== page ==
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objected to senator schumer's action, he also objected to senator bernie sanders, asking for a vote on the stimulus checks after the senate votes to override the president's veto on a defense bill. the senate majority leader came to the floor yesterday to tell senators that this week, they will now consider legislation that includes the $2000 checks, but also includes two other proposals pushed by the president. that is, election security, some language on that, as well as removing protections for social media companies, the content that is posted on their platforms. cnn is calling this a poison pill. here's the majority leader. [video clip] want toonnell: i applaud president trump for signing the bill and getting this assistance into the pipeline. during this process, the
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president highlighted three additional issues of national significance that he would like to see congress tackle together. first, as he explained, the president would like further support for american households. second, the growing willingness on the -- on both sides of the aisle to re-examine the protections afforded to underlogy companies section 230 of the communications act. subject, since every american, regardless of their politics, should feel the integrity of our democracy is beyond reproach, exploring other ways to protect the sanctity of america's ballots while continuing to respect the federal government's limited role in standing behind state and local governments, run elections. those are the subjects the president has linked. the senate will begin a process to bring these into focus.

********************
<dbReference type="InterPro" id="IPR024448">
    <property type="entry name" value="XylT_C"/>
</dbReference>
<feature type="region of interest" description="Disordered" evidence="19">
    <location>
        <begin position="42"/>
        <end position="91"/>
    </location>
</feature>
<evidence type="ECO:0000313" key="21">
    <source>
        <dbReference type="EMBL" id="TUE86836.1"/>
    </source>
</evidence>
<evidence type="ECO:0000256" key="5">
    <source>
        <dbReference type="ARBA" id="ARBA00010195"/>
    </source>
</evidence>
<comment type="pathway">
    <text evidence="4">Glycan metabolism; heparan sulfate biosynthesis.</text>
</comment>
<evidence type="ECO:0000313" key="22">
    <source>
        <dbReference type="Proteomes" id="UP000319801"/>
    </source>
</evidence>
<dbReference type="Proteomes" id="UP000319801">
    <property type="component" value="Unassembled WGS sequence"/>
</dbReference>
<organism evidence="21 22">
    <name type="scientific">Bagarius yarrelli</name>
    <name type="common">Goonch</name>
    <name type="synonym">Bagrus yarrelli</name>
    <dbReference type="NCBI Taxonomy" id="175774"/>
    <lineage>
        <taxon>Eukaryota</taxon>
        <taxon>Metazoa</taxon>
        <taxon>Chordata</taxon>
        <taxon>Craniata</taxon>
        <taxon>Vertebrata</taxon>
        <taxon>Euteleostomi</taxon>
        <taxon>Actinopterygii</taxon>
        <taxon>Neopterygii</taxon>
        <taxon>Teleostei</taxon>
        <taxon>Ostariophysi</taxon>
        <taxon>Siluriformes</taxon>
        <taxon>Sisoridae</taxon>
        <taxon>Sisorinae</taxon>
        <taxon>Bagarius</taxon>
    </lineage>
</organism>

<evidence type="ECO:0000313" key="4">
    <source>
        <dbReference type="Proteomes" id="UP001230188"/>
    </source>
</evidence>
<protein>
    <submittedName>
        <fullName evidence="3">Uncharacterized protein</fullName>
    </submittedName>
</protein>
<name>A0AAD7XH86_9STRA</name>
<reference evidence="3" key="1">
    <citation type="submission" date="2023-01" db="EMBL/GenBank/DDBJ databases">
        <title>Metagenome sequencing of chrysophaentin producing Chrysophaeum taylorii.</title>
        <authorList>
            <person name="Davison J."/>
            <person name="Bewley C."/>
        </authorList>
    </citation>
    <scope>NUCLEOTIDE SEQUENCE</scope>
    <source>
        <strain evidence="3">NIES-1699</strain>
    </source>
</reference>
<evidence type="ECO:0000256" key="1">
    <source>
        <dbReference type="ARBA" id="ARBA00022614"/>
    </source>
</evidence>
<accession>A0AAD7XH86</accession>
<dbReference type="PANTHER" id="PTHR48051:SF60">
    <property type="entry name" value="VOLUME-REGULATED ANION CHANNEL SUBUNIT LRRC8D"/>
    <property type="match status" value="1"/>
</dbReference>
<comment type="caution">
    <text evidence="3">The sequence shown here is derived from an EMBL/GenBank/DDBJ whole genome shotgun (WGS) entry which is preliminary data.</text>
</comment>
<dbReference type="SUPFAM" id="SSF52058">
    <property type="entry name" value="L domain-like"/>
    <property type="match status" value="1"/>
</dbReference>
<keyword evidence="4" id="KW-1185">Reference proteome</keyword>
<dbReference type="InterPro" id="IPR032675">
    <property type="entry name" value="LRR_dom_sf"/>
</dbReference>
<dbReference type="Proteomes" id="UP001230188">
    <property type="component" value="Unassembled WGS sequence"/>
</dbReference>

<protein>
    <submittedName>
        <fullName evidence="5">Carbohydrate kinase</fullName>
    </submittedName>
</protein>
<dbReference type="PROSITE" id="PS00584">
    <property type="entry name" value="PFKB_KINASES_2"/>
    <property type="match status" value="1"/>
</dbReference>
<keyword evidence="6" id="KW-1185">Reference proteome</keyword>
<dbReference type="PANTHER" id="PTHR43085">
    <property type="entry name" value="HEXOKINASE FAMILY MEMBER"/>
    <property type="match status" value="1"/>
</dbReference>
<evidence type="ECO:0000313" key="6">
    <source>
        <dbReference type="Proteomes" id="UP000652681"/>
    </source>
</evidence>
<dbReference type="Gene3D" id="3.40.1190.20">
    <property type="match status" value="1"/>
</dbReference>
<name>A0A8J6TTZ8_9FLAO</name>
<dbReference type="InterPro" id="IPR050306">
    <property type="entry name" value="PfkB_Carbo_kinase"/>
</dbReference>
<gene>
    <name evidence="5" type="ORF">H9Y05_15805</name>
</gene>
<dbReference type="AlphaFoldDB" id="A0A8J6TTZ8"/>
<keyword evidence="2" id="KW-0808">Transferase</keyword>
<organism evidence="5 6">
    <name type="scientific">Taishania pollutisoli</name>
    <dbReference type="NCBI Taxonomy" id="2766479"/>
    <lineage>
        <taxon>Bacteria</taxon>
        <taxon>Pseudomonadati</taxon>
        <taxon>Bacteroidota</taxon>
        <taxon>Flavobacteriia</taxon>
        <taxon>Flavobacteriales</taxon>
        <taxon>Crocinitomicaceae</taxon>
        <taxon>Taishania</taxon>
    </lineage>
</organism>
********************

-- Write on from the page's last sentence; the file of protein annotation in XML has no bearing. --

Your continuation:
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host: the majority leader from yesterday. he will call the senate back into session today at 3:00 p.m. eastern time. you can watch that on c-span2. there will be a live forum at 5:00 p.m., which requires the presence of each senator on the floor. that will be followed by a vote to begin debate on the veto override of the defense policy bill. we will see what happens then with senator bernie sanders and what motion he makes to delay that vote because he and democrats are anticipating that the senate vote on these $2000 checks. roll call says this means the senate could be in session and voting through new year's and beyond. mike in marion, iowa, a democratic caller. what do you want to send to do? caller: hi. i would like to take a look at of the criminal justice system and how much they
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make for convictions. host: we are moving onto the stimulus check debate. savannah, georgia, republican. caller: i am concerned about the fact that they think $2000 will significantly help anyone. here is the other issue. the senate will be hurting republicans if they don't do that because a lot of us have issues with in its is too. it was not just the democrats that suffered from the page and make. we all have suffered from it. they could give the rich big-time money. and i understand that the people in congress are making $174,000 a year plus. $2000 is a big deal for them? it is selfish. they better get their act together because i am going to vote democrat.